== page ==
We will try to email you a high res image so that you can zoom in and see your “mow-hawk” dinosaur. We have just one example of this poster left, it is not online anymore, if you want to purchase this poster, respond to the email we send.

      Hope this helps.

  6. Mar-Mar says:

    Do you have any classification of dinosaurs that spent time in the oceans or rivers?
    Do you have any rare dinosaur species?
    Nice Amargasaurus cazauil.
    can you make the drawings or printings more detailed and more visible?

    • Mike says:

      As far as we know the Dinosauria were almost entirely terrestrial. All dinosaurs could swim and many crossed rivers and lakes during migrations etc but no known species took to an entirely marine existence. Some recently published theories on the habits of Spinosaurs propose that these animals were very much at home in freshwater – see our blog article dated February 20th 2010 entitled “Swimming Spinosaurs”. In terms of what you call “rare dinosaur species” we specialise in dinosaurs and prehistoric animal products, suggest you check out http://www.everythingdinosaur.com to see the ranges. We will endeavour to send you hi res image of the classification.

  7. Sarah Cotten says:

    Can you send me a larger image? ‘im trying to figure out names with my little 2 year old!!! thank you so much!!!

    • Mike says:

      Have responded and sent you a email with a high resolution image attached.

      • Chris Tucker says:

        Mike,
        I’m in the same dilemna as Sarah above. My three year old is so excited about dinosaurs right now and we’re trying to label some dinosaur magnets for the fridge. This poster looks fantastic, but we can’t make out the names. Can you help?

  8. Kate says:

    Hello! Please could you send me an image of the dinosaurs too! My 3 yr old is soo into dinosaurs and we’re trying to find out all the names and types. That would be amazing if you could, thank you!

  9. Esther says:

    Hola tengo un hijo de 8 años,es fan de los dinosaurios, ahora los está estudiando en el colegio y me gustaria que me enviaran una imagen de alta resolucion del arbol genealogico de los dinosaurios, ya que la que hay en internet no se ve muy bien. Gracias, un saludo.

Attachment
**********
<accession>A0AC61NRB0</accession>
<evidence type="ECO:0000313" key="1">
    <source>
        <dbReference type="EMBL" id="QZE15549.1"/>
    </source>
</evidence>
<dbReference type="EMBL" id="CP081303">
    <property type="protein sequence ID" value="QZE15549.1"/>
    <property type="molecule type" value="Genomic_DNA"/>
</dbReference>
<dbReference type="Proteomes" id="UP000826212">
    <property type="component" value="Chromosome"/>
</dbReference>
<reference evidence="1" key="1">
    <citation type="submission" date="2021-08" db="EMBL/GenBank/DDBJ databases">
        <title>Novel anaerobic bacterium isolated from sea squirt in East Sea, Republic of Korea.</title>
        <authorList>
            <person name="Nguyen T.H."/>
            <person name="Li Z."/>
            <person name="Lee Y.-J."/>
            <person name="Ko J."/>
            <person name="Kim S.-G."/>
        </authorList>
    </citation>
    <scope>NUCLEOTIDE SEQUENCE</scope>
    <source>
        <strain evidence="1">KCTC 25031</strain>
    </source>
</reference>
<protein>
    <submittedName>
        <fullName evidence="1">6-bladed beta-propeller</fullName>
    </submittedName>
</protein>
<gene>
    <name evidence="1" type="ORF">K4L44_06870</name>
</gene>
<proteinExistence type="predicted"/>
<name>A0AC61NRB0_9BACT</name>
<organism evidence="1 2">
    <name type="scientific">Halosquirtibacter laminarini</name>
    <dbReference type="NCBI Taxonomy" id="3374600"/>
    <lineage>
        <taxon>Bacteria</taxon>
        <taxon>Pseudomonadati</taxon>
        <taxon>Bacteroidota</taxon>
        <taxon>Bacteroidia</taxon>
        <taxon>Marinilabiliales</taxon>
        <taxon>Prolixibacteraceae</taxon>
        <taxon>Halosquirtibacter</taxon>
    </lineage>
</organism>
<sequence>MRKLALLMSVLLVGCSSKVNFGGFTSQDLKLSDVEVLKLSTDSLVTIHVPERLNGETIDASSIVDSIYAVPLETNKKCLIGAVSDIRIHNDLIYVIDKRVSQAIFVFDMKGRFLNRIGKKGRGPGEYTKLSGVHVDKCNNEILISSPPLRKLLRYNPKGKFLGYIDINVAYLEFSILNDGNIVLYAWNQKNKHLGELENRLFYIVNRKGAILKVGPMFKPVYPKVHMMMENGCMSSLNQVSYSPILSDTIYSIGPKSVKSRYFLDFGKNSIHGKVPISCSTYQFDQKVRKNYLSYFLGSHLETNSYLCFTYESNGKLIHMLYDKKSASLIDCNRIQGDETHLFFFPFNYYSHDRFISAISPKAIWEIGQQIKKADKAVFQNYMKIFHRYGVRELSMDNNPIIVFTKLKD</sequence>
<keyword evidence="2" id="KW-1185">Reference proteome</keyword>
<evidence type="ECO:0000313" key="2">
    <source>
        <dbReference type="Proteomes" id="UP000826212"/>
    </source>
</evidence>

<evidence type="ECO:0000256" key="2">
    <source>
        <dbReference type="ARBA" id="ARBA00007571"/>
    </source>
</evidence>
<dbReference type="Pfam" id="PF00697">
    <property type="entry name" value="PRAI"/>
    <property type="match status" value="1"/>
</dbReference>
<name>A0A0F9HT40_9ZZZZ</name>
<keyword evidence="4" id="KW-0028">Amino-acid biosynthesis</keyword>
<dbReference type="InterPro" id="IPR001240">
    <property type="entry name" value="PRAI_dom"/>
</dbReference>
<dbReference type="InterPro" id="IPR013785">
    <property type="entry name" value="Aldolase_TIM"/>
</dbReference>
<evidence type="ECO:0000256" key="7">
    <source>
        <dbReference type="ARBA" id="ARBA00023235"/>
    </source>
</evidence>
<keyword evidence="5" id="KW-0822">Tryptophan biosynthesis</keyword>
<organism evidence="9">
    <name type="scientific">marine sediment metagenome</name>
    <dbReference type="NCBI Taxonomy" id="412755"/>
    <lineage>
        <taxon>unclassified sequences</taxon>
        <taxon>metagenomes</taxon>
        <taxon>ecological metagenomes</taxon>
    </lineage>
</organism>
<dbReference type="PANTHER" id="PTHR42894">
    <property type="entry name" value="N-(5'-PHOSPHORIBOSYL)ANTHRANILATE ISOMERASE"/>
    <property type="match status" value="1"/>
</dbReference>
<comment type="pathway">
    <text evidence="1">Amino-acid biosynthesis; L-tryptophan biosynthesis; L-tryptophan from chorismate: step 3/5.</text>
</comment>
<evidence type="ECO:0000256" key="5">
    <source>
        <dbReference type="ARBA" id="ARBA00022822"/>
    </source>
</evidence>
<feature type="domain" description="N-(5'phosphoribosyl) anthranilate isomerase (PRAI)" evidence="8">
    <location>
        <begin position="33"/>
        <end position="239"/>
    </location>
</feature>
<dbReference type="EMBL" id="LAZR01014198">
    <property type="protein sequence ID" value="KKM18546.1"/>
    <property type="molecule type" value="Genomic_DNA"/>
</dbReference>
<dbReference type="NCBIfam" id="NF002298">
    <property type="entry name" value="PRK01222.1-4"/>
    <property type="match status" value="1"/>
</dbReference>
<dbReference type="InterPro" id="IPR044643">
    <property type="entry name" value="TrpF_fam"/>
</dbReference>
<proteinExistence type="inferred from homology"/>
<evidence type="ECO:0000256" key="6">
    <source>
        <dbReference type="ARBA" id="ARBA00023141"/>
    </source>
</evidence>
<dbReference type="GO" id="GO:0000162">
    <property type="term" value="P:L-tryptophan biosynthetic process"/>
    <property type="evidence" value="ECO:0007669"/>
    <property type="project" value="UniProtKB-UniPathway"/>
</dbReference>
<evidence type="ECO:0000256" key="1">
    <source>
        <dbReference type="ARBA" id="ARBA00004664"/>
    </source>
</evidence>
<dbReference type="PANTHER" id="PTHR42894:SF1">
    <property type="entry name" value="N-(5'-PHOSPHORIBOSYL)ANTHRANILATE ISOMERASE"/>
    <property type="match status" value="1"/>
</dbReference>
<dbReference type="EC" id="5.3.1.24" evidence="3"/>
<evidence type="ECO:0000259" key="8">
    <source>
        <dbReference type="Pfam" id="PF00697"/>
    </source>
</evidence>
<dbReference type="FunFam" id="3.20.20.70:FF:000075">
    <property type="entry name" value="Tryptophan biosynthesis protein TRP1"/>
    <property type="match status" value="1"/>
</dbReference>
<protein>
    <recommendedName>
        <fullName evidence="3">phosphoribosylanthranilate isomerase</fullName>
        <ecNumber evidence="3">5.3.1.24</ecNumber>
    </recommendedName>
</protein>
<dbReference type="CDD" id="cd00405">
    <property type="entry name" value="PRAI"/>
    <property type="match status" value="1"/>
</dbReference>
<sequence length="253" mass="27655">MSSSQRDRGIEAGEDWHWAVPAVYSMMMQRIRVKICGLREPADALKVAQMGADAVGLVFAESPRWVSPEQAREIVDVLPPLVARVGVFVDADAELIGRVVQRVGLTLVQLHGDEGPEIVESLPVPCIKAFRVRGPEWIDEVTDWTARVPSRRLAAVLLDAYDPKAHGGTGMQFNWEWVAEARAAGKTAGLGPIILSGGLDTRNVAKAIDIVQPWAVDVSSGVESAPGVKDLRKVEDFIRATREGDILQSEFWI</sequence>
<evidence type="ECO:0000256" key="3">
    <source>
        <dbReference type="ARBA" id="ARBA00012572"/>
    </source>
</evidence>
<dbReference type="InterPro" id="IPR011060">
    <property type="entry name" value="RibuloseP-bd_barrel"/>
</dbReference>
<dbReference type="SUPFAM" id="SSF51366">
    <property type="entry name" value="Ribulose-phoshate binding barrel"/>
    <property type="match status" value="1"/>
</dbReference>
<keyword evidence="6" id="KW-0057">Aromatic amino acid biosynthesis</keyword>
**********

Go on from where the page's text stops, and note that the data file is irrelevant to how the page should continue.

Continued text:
10. Esther says:

    Me pueden enviar una imagen más grande

  11. Peter says:

    Could you please send me a high resolution version of the image also. Thanks

  12. Gonzalo says:

    The poster looks awesome! could you please send one in high resolution? Thank you.

  13. matt says:

    Can u send me high res version of dinosaur poster

    Many thanks

  14. Helen Fishman says:

    Could you please send me the high res image as well? Thank you very much. Helen

  15. Marta says:

    Hi, like most of the above comments, I would love to have a high resolution image to be able to see the names or else I will have a pretty upset 5 year old son. The poster is FANTASTIC. Thanks for sharing it with us.

  16. Rachel says:

    I would love a high resolution image to be able to see the names. I teach english to a 7 year old boy and he loves dinasaurs. Thanks Rachel

    • Mike says:

      One of our team members will send you (email) the highest resolution image we have although we fear that the resolution will not be enough for you to read the details on each dinosaur.

  17. franziska says:

    I would be grateful for a high res picture, too. My 2.5 year old is obsessed with dinosaurs right now.

  18. jim says:

    Hi Mike, seasons greetings, we think the poster is great, but a hi-res picture would be even better, cant really blame my 3 yr old, (tho dinosaurs have overrun the cinderella castle and the treehouse) its really for me! cant remember half the things i learnt at uni!

    • Mike says:

      We can email you the highest resolution we have but even then at 300dpi compared to 72dpi in the post, it may not be that clear. Our own dinosaur experts have suggested they create their own high resolution, downloadable version but it is just a question of pulling all the materials together and making a cladogram or something similar. We will email you our high resolution image though of the poster.

  19. Parris says:

    Can someone please send me a higher resolution poster for my 3 yr old son and I. He just loves it. Thank you.

  20. Alex says:

    Please could I get the high res picture also?
    Thanks

  21. Adiene Rasper says:

    My 5 year old really is trying to read this image and would love to print it out. Can you send me a copy of this image. Thanks!

    • Mike says:

      One of our team members will send you the highest resolution image we have, unfortunately even or largest image is really difficult to read, however it will be emailed to you shortly.

  22. Nilmini says:

    Could you pls. email me high resolution image of this poster.
    Thanks

  23. P. Kamilya says:

    Dear Mike, the same problem here, cant make anything out of this image, so it would be very helpful if i could be provided one with higher resolution, thanks

  24. Rachel W says:

    Hi,
    I would love a high res version of the poster too, my son is dinosaur mad and loves to learn the names.
    Thank you!

  25. Ramesh says:

    Hi,
    My son is doing a project on Dinosaur is his school, is there any possibility that I can get a good resolution poster?

    Thanks in advace for your help!
    Ramesh

Leave a Reply

Staypressed theme by Themocracy